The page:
Research article Received: 3 December 2013,
Revised: 31 March 2014,
Accepted: 3 April 2014
Published online in Wiley Online Library: 2 June 2014
(wileyonlinelibrary.com) DOI 10.1002/bmc.3232
Rapid determination of corticosterone in mouse plasma by ultra fast liquid chromatography-tandem mass spectrometry Huan Lia,b†, Xiao Liua,c†, Yanhong Pohb, Li Wua, Qi-Gang Zhoud,e* and Bao-Chang Caia* ABSTRACT: Major depressive disorder is a severe, life-threatening and highly prevalent psychiatric disorder. A high percentage of people suffering from depression are characterized by hyperactivity of the hypothalamic–pituitary–adrenal axis, resulting in plasma glucocorticoid (cortisol in human and corticosterone in rodent) elevations. Glucocorticoid is a critical molecule in the onset of pathology of depression. A simple, highly sensitive and speciﬁc method based on ultra-fast liquid chromatography–tandem mass spectrometry method has been developed for the quantitation of corticosterone in mouse plasma for the ﬁrst time, which provides technical support for the high-throughput measurement for clinical determination of corticosterone in biological samples. Samples were spiked with methanol to precipitate the protein, and then chromatographed on an Agilent Zorbax Eclipse Plus C18 (100 × 2.1 mm,1.8 μm) column by linear gradient elution with methanol and 0.1% formic acid as the mobile phase within 5 min. The detection of corticosterone was performed on ultra-fast liquid chromatography–triple quadrupole tandem mass spectrometry in the positive ion. The ions [M + H]+ m/z 347.2 → m/z 311.1 for corticosterone and [M + H]+ m/z 363.2 → m/z 327.2 for hydrocortisone (internal standard) were used for quantitative determination. The lower quantiﬁcation limit for corticosterone was 1 ng/mL. The validated method was successfully applied to the quantitation of corticosterone in mouse plasma. Copyright © 2014 John Wiley & Sons, Ltd. Keywords: corticosterone; MDD; plasma; quantitative determination; UFLC-MS/MS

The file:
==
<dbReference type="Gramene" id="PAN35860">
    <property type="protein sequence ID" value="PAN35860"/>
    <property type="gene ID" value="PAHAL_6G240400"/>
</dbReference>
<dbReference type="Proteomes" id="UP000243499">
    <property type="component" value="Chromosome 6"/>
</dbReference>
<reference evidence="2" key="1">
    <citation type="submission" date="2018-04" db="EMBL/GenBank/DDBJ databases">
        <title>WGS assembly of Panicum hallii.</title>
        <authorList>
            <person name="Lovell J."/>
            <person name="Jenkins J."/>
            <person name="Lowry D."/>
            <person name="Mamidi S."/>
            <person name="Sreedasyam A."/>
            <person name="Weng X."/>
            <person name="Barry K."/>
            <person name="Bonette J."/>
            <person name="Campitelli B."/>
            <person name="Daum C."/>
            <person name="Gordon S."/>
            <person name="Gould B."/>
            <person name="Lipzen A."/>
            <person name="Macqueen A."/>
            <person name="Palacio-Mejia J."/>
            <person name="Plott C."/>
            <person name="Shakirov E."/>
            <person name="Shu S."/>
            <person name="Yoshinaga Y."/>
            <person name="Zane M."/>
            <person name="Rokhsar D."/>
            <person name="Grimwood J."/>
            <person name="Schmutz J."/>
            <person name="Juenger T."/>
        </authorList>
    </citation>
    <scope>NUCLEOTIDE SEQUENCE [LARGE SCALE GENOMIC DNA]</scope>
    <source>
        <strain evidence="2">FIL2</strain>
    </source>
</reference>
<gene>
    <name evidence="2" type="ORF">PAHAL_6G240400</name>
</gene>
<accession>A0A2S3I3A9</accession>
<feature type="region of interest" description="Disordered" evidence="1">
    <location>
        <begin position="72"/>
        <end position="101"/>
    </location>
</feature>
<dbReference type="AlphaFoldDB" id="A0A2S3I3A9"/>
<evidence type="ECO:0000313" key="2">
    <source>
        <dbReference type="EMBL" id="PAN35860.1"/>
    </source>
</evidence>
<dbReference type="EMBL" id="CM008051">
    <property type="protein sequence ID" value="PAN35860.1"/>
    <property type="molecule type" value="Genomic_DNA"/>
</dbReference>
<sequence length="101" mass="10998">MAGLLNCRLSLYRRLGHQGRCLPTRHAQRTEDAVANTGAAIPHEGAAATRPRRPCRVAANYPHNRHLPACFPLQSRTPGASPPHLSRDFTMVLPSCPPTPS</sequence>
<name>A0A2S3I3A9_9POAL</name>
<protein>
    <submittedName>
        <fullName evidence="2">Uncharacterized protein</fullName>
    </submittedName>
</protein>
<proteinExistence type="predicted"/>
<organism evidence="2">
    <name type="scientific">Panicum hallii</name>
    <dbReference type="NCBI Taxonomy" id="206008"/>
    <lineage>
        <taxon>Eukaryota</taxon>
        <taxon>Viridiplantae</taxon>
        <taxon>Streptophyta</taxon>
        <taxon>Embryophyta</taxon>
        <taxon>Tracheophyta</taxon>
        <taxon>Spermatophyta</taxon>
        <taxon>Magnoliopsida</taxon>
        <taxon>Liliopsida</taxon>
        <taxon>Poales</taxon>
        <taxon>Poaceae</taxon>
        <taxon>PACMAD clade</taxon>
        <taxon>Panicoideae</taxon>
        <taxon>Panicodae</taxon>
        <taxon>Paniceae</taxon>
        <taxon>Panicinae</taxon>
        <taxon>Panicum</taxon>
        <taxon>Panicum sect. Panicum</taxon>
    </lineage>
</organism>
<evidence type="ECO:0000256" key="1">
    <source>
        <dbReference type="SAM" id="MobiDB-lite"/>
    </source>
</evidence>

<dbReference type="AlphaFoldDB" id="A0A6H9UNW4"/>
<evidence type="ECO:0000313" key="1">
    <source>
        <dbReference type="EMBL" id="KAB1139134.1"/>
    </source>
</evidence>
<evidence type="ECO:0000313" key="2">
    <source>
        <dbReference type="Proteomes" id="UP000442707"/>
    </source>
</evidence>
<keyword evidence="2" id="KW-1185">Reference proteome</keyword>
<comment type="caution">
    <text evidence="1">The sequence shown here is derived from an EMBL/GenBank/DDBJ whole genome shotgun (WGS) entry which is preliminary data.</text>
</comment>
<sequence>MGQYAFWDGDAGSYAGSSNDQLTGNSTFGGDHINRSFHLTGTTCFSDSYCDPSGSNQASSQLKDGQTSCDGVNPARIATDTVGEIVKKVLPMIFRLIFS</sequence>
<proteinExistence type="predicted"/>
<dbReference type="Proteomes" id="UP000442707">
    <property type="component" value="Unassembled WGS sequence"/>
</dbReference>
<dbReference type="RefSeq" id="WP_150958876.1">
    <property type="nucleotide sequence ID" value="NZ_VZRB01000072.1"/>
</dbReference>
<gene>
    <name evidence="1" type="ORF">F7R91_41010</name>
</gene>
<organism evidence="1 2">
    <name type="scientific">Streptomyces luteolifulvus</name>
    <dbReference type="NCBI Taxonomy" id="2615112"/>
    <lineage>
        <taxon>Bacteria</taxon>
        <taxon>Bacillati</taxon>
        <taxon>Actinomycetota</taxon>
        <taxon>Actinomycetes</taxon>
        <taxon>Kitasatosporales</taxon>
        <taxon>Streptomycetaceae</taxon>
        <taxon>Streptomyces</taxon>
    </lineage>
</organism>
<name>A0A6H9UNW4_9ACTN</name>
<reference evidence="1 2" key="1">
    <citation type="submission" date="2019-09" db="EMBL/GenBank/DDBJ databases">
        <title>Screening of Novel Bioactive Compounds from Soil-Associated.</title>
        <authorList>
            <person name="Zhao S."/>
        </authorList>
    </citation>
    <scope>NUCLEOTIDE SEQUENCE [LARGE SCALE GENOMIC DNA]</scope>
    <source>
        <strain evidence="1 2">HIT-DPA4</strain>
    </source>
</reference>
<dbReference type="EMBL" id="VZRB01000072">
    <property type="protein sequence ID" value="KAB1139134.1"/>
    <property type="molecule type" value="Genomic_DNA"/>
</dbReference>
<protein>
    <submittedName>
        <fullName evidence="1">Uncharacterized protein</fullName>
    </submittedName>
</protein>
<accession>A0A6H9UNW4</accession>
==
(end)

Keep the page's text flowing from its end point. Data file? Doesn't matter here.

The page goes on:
Major depressive disorder (MDD) is a severe, life-threatening, and highly prevalent psychiatric disorder, affecting 10–30% of women and 7–15% of men (Bartolomucci and Leopardi, 2009; Zhou et al., 2007). It is established that a high percentage of people suffering from depression are characterized by hyperactivity of the hypothalamic–pituitary–adrenal (HPA) axis, resulting in plasma glucocorticoid (cortisol in human and corticosterone in rodent) elevations (Young et al., 1991). A prominent mechanism by which the brain reacts to acute and chronic stress is activation of the HPA axis (Airan et al., 2007). Long-term activation of the HPA axis induces a persistent increase in cortisol/corticosterone level in the plasma of human/rodent, which causes damage and molecular pathway dysfunction in the brain limbic system (Yu et al., 2008). Glucocorticoid is a critical molecule in the onset of pathology of depression. However, the existing methods, including highperformance liquid chromatography (HPLC), gas chromatography–mass spectrometry (GC-MS), ﬂuorescence spectrometry and ELISA for monitoring corticosterone level in the plasma, are not precise, stable and convenient enough for studying depression. The detection time for corticosterone was 25 min using HPLC. Sample preparation for ﬂuorescence spectrometry or GC-MS analysis is tedious, requiring more than 30 min static reaction and complicated sample derivatization procedure for analysis. ELISA employs a colorimetric enzyme reaction which can be affected by many factors. The method requires the avoidance of contact with light and metal, strict control of the